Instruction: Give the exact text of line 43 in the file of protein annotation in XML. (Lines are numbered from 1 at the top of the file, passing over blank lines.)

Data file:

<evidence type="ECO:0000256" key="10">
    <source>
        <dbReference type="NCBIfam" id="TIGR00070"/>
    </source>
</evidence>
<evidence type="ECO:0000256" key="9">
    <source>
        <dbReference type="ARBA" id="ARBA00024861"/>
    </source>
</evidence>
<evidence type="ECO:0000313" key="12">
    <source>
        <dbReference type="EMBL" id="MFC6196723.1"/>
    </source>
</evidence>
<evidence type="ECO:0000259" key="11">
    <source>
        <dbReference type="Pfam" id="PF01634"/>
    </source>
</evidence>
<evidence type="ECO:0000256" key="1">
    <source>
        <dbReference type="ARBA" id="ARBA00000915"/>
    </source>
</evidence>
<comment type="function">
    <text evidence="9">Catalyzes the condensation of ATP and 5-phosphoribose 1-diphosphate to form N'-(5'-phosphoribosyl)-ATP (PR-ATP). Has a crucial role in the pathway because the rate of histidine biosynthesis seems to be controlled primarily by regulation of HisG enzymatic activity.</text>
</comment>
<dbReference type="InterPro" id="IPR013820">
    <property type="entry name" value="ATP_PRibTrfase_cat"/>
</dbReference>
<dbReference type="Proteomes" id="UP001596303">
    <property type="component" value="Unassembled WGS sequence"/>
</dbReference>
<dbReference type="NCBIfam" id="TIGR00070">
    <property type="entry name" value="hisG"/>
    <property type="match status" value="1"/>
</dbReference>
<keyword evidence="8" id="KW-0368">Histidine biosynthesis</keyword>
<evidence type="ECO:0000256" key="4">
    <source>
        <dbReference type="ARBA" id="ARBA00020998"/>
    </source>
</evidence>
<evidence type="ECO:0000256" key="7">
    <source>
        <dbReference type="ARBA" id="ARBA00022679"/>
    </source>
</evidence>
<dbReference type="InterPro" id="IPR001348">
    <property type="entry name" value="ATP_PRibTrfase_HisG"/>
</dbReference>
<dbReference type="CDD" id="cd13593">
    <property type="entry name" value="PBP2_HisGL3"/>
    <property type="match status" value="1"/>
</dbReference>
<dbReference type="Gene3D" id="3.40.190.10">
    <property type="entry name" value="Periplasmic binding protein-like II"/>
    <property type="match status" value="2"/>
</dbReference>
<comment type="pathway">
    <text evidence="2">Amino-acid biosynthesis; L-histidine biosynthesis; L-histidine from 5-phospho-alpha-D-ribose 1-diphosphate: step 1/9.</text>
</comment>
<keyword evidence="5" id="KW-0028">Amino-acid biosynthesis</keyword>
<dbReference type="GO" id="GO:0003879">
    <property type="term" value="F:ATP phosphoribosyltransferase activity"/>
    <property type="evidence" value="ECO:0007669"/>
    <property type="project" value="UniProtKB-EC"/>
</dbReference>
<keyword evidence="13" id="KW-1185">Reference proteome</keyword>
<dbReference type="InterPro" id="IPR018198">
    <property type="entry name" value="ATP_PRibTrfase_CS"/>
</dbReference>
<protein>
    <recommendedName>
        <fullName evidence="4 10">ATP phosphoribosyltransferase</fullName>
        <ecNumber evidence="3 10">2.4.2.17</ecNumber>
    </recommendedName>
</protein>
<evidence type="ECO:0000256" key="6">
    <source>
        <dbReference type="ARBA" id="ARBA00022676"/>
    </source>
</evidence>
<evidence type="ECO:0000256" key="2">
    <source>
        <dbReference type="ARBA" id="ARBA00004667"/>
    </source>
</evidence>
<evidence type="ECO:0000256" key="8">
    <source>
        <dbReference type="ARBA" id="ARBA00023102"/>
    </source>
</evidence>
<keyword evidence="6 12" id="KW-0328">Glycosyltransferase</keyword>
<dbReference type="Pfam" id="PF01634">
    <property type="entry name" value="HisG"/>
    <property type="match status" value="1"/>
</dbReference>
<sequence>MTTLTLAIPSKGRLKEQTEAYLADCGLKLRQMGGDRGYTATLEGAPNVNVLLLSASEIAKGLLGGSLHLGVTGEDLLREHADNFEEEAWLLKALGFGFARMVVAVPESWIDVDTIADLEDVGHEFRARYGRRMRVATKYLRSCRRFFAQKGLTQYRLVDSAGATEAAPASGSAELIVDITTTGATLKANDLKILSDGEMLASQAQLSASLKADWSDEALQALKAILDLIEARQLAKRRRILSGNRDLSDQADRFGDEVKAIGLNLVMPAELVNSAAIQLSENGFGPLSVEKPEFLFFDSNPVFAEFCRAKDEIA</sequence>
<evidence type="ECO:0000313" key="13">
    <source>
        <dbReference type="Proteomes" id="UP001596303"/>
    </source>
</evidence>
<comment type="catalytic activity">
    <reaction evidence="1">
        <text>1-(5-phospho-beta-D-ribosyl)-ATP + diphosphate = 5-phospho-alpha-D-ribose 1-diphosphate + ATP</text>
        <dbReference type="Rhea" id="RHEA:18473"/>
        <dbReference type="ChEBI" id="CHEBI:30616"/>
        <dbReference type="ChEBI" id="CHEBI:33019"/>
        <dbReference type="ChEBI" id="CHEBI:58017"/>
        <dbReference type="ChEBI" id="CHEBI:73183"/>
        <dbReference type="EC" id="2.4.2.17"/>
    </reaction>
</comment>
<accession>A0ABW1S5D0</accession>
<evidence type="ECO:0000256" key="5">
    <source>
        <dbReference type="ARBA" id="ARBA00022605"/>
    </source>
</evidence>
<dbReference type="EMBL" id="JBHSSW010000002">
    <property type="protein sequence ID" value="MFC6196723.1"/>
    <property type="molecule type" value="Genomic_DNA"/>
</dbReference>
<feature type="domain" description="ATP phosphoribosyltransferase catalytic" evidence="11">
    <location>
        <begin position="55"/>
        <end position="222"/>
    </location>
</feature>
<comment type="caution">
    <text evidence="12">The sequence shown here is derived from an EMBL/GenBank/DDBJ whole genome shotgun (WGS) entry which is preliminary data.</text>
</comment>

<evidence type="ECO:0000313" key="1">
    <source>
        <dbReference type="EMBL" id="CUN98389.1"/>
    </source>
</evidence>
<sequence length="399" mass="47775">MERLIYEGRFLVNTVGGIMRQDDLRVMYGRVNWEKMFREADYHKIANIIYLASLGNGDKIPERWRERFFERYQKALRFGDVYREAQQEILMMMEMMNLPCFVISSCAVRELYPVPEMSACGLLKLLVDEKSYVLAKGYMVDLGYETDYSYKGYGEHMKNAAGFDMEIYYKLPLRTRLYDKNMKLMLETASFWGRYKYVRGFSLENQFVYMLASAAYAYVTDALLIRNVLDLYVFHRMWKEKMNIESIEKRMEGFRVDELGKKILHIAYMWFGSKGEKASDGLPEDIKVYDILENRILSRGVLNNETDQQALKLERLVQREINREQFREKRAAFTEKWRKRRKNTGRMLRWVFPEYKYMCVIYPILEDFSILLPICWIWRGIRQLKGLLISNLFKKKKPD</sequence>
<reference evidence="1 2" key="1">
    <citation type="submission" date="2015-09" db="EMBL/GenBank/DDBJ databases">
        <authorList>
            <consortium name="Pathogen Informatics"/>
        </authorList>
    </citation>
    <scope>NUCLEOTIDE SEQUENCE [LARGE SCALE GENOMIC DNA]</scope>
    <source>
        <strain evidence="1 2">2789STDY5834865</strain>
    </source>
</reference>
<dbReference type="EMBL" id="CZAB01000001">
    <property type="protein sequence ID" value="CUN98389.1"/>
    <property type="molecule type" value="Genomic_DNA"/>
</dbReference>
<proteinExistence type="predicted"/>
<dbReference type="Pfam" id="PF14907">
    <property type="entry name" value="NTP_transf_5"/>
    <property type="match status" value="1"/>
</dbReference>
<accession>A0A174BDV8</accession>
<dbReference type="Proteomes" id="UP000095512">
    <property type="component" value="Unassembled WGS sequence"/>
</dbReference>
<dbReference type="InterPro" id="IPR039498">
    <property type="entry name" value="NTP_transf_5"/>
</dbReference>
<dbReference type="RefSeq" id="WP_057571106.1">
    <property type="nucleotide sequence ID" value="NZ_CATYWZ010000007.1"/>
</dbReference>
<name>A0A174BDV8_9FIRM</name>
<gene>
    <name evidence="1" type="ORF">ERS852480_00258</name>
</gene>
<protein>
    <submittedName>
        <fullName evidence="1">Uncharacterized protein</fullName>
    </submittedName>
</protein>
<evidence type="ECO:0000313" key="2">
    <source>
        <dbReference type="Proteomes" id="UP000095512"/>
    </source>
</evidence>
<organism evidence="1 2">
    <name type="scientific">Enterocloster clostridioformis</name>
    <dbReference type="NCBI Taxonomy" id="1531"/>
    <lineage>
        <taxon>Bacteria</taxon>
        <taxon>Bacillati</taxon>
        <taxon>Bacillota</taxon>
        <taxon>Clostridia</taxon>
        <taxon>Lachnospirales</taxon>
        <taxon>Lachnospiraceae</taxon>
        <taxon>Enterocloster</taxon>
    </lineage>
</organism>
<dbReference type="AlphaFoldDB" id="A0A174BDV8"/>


    </source>